This underinsured motorist claim went to binding arbitration. In this case, the claimant was a real estate appraiser who claimed that he sustained hip, right knee and lower back injuries arising from a November 1997 motor vehicle accident. The claimant contended that he struck his right knee during the accident, resulting in a medial meniscus tear and damage to the lateral femoral condyle of the knee. He had undergone two right knee arthroscopic procedures and the medical testimony provided that he would probably require total knee replacement in the future. He claimed past medical expenses of $27,310.82, future medical expenses of $91,547.00, past income loss of $20,727.00 and future income loss of $90,488.50.
Brian’s medical experts, forensic anatomist Lawrence Elson, and orthopedist Gordon Lundy, testified that had the meniscus tear and lateral femoral condyle injuries occurred at the time of the accident, the claimant would have had immediate significant pain and objective signs of injury. Dr. Lundy testified that it was possible that he sustained a lumbar sprain or strain as a result of the accident. The medical records showed that a few hours after the accident, Mohamed saw his primary care physician who reported no reference to any right knee complaints or findings and only noted lower back and hip complaints. Six days after the accident, the claimant began physical therapy and at that time complained of right knee pain and swelling.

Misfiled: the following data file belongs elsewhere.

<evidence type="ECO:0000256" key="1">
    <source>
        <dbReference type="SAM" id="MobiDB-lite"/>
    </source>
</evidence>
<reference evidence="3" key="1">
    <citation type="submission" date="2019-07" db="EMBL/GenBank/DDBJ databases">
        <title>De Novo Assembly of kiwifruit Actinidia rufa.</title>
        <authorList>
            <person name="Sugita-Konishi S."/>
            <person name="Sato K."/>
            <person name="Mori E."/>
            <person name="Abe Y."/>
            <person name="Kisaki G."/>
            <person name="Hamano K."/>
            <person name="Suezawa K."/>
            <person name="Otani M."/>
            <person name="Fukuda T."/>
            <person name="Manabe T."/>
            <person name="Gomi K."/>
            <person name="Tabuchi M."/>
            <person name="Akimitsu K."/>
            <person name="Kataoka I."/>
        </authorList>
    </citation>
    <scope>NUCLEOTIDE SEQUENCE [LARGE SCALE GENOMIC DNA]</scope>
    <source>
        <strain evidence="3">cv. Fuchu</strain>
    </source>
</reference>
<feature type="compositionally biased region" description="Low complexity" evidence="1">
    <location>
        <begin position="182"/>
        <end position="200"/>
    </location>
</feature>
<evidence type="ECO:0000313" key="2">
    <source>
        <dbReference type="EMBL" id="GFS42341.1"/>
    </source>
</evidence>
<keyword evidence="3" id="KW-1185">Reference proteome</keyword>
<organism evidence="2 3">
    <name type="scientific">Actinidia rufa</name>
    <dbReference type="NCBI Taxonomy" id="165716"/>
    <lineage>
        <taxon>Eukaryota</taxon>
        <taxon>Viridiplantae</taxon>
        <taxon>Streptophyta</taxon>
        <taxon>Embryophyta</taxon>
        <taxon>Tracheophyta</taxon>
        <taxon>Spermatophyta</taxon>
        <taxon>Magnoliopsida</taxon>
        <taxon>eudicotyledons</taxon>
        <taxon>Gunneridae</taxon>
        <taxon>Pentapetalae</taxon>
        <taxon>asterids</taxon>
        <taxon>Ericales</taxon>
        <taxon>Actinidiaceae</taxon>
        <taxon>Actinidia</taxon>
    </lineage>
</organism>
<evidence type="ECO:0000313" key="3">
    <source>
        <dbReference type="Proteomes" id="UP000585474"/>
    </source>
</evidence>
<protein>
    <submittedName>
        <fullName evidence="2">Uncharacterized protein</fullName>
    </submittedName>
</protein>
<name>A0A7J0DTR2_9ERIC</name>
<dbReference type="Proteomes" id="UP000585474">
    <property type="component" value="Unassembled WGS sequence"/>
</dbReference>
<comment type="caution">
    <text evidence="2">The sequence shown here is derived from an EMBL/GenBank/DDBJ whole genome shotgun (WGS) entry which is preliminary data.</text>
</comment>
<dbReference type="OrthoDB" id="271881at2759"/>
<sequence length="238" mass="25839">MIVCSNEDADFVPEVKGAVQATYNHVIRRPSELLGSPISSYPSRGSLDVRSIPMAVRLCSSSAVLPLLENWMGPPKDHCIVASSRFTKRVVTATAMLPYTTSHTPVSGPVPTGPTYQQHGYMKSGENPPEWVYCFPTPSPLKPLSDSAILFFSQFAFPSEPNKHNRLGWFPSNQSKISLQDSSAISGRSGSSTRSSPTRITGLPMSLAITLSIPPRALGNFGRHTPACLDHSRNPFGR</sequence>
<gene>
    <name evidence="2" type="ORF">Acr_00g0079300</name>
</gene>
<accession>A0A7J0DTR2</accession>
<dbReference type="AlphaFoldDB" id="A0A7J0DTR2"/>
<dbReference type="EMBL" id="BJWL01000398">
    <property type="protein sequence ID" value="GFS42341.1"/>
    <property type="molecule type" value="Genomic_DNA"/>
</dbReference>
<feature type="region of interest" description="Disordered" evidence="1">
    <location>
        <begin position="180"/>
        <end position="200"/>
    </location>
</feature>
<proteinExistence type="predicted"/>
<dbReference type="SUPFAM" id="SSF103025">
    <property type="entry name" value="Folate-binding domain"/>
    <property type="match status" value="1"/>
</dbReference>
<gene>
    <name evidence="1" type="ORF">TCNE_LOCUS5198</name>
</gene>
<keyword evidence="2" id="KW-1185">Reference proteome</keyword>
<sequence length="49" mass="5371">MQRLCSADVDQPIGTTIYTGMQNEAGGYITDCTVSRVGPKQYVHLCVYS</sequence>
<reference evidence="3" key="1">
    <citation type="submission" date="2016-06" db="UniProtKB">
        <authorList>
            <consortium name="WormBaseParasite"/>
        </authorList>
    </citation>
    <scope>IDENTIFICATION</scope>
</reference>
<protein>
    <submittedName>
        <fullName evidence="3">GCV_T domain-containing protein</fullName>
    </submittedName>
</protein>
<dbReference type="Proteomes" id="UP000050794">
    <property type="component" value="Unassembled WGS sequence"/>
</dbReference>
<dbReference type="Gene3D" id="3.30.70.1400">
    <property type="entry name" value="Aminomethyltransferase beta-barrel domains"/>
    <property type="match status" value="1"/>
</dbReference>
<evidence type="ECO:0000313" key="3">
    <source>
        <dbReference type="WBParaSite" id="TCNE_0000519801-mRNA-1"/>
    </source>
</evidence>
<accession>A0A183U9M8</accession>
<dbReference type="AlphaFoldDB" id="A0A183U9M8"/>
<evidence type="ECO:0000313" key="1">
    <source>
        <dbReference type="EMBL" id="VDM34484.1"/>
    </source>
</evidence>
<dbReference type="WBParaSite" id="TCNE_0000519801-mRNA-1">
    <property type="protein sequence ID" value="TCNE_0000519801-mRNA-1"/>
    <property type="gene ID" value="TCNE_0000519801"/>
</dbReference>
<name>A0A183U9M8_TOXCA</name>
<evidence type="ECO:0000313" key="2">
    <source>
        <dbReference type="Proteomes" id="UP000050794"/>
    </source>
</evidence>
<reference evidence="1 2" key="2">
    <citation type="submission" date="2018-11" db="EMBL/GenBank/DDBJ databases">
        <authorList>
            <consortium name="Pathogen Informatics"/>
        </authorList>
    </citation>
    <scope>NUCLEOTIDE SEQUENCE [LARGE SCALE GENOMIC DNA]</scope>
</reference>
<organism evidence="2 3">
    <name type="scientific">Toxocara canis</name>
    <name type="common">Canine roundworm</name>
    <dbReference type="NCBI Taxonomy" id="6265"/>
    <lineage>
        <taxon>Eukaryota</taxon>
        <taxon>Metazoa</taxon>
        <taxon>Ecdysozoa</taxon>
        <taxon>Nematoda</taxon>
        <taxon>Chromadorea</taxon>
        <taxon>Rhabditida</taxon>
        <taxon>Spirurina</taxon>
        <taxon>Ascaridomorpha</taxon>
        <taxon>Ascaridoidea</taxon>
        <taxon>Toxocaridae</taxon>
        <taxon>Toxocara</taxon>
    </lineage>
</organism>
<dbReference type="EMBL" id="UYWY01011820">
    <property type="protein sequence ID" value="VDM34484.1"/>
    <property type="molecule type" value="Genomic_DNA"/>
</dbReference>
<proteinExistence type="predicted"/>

The accident reconstruction experts for both sides agreed that the underinsured motorist’s speed at impact was 15 miles per hour.
The underlying insurer paid its policy limits of $100,000 to the claimant. The arbitrator awarded total damages of $10,000. Due to the underlying third-party settlement, the net award was zero.